Mothering Sunday by Graham Swift
"Graham Swift's slim [177 page], incantatory new book is one of those deceptively spare tales (like Julian Barnes's The Sense of an Ending) that punch well above their weight. Mothering Sunday, more novella than novel, zeroes in on a time of seismic change in English society and a turning point in the life of a woman who against all odds becomes a famous author. . . .
"While more streamlined and elliptical than Swift's earlier novels, including his Booker Prize-winning Last Orders, Mothering Sunday builds in complexity with its layering of revelations and memories over time. More than just a story about crossing 'impossible barriers' like class and education, it is a love song to books, and to finding words, language, and a voice. It is about [a] remarkably self-possessed woman's ability to regard the 'clean sheet' she was given at birth, free from pedigree or history, as an 'innate license to invent' — and a dead-end affair as a gateway to 'untethered' possibility.'"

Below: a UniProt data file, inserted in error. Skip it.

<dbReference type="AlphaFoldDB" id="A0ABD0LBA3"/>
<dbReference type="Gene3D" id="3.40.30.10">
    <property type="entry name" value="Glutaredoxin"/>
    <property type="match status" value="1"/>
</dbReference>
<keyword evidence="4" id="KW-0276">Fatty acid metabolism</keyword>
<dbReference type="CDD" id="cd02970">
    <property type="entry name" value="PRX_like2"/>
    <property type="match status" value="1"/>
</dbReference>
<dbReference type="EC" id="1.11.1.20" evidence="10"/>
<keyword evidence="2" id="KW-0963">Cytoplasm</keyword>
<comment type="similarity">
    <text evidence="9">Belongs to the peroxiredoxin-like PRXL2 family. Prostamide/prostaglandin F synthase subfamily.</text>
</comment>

Anyone who has read the month’s selection is welcome, as are new participants; no long-term commitment required. Contact Peter Greenfield ’67 with questions or suggestions.
Wednesday, May 17 at 7:30pm to 9:30pm